Online Ministries and Child Abuse During COVID-19
Happy New Year! As we welcome in 2022, we are still living with COVID-19. Quarantining, virtual schools, and remote work are now a part of our daily lexicon.
This isolation is separating many of us from much-needed personal relationships and connections we get from school, work, social events, and houses of worship.
Human beings are social beings who need personal connection.
At this time of COVID-19 (even in 2022!), we need to be creative in how we connect with others. In the past couple of years, more churches and schools have developed online social meeting options ― whether they’re on Facebook groups, Zoom meetings, or Google Hangouts ― to stay connected with their members, including children.
The longer the pandemic persists, the more common these online social gatherings will become. Plus, as so many of the country’s children continue to learn online, more children and their families will find themselves comfortable with and proficient in the use of online technology that they might not have otherwise used.
And this is where the nature of child protection in your ministries may need to be fine-tuned. While many of our clients have technology topics in their Codes of Conduct and provide our Technology Safety training to their employees and adult volunteers and similar training through our children’s learning program, it’s importance directly within ministries may need to be addressed.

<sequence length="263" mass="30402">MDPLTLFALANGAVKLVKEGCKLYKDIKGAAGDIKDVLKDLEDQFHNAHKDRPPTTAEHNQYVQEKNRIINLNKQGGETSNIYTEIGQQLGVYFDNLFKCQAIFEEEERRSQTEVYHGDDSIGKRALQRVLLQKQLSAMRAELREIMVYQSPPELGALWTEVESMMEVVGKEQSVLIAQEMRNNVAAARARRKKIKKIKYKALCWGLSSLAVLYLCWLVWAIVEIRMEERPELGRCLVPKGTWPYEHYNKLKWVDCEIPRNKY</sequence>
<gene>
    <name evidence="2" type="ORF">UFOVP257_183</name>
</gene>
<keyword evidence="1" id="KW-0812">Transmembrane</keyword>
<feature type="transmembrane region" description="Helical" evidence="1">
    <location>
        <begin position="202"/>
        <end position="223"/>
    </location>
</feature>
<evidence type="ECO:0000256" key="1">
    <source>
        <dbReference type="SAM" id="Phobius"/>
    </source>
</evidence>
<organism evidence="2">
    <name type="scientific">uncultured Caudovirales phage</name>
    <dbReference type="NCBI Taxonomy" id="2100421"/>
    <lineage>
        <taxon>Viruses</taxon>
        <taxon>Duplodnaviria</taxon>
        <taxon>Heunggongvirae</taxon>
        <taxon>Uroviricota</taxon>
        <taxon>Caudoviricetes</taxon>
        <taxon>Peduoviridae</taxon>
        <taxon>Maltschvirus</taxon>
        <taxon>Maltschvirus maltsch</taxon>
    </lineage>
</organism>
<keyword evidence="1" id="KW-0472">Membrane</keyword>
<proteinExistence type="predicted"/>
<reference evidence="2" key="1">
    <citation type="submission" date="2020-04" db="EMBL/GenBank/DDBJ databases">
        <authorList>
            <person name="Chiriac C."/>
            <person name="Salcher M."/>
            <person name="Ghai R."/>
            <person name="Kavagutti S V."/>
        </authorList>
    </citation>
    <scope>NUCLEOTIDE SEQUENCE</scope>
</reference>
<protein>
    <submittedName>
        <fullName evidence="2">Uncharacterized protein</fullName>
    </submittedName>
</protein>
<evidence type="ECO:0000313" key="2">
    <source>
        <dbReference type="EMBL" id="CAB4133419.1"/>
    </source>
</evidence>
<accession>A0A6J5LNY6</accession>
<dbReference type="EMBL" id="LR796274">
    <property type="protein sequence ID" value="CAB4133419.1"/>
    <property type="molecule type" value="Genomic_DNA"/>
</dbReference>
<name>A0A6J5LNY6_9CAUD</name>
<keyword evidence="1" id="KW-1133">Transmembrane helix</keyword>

COVID-19 may be letting the proverbial online social tech genie out of the bottle for youth ministries.
It may be time for religious institutions to seriously re-evaluate their organizational technology policies, in particular as they relate to youth ministries.
For example, in-person ministries normally require two adults present at all times when adults are working or volunteering with children. How will this translate to online in your youth ministries?
Your organization may decide to allow “approved” online platforms which are under the control of the organization (or at least the accounts are controlled by your organization) to be used for youth ministries. And in the process of youth groups using authorized platforms, your organization will need to consider having multiple, background-checked, and trained online monitors and facilitators so there are at least two adults monitoring all online communication, whether child to child or between adults and children.
It’s no guarantee ill-meaning adults won’t go off-grid and use alternate communication channels, but it sends a strong message that can be reinforced in policies and codes of conduct that communicating outside approved platforms places the adult in a position of potential negative consequences. Your organization may also have the ability in online platforms to document communications if needed.
May we all come out of this pandemic strengthened and in a better place to help protect children.